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U.S. v. BOOZER

United States District Court, Northern District of New York


March 7, 1990

UNITED STATES OF AMERICA, PLAINTIFF,
v.
BERNARD BOOZER, "JOHN DOE" AND "MARY ROE" AND OTHERS, SUCH NAMES BEING FICTITIOUS, IT BEING THE INTENTION OF THE PLAINTIFF TO DESIGNATE ANY OCCUPANTS OF THE MORTGAGED PREMISES WHO MAY HAVE ANY INTEREST IN SAME, DEFENDANTS.

The opinion of the court was delivered by: Munson, District Judge.

MEMORANDUM-DECISION & ORDER

Before the court at this time are defendant's motion to dismiss and the United States' motion for a protective order and for summary judgment. The court heard argument on February 16, 1990 in Syracuse, New York. For the reasons stated in this opinion the court denies defendant's motion to dismiss and grants the United States' motion for summary judgment.*fn1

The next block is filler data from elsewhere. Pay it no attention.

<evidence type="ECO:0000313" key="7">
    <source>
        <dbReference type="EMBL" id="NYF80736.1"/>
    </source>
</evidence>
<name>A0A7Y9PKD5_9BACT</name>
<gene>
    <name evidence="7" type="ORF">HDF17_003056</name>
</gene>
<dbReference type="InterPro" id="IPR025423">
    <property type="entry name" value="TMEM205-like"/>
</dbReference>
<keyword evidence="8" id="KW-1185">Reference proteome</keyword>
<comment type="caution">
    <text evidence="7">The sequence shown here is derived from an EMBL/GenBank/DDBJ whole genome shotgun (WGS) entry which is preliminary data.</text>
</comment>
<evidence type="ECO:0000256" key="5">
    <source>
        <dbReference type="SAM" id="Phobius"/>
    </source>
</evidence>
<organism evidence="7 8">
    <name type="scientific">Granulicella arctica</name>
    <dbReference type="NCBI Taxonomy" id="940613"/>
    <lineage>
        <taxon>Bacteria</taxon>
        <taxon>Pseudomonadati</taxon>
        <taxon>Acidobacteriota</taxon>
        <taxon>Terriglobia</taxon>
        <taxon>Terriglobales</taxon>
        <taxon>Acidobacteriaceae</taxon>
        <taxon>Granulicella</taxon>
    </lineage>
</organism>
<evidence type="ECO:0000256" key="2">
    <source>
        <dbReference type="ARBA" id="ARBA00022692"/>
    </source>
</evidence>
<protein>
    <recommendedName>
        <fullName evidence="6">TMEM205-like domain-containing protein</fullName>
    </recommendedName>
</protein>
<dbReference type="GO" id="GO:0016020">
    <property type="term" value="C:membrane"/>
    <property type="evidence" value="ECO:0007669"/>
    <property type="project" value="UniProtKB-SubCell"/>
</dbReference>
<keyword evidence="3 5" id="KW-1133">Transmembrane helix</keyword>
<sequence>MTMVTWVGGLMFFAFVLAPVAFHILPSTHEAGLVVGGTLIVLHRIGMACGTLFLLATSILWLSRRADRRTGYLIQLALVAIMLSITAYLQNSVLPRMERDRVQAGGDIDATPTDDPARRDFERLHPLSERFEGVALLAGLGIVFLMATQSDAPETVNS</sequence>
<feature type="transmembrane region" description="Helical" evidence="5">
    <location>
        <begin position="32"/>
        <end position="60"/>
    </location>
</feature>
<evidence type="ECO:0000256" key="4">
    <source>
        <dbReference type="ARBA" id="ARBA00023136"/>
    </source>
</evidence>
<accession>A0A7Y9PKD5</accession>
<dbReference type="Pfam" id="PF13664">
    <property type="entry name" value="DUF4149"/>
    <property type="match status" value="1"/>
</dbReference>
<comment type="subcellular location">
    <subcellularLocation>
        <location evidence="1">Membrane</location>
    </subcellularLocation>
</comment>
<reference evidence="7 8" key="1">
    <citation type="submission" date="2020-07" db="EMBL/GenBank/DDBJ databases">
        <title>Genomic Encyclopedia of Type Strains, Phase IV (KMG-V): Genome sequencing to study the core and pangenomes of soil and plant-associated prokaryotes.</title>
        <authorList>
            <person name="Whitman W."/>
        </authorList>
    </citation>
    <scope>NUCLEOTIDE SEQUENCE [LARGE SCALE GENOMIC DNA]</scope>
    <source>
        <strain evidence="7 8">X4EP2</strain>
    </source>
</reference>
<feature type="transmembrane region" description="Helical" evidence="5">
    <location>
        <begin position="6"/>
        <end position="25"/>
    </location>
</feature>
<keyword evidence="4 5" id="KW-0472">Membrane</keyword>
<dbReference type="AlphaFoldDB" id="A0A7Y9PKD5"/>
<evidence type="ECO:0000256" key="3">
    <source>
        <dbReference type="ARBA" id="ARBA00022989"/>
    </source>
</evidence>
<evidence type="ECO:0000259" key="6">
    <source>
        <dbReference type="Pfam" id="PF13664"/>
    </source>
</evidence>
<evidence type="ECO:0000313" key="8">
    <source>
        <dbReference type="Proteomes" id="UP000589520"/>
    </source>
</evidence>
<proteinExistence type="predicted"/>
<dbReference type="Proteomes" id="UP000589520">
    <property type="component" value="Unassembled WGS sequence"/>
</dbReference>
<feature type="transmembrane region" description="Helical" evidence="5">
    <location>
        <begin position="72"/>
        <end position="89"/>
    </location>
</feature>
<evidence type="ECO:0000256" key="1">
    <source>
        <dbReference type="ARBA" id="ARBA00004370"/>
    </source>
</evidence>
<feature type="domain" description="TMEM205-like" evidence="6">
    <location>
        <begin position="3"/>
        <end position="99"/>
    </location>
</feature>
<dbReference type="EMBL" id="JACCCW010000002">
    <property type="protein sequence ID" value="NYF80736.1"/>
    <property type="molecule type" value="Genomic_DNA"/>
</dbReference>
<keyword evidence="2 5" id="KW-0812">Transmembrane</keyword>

The basic facts in this case are not in dispute. The United States seeks to recover for defendant's default on two promissory notes which the defendant signed with the Department of Housing and Urban Development (HUD). The first note was executed on November 7, 1980 in the amount of $28,100. The second note was executed on March 3, 1981 in the amount of $45,300. Both loans were to be paid in regular monthly installments and contained acceleration clauses which permitted the government, at its option, to demand payment of the note's total unpaid principal if any installment was unpaid at the time the next installment became due. Plaintiff's Memorandum of Law, Exhibit A & B, Doc. 20. The first loan payment on the November 7, 1980 loan was due December 1, 1980. The first loan payment on the second loan was due April 1, 1981. Defendant admits that he never made any of the required payments under either loan.*fn2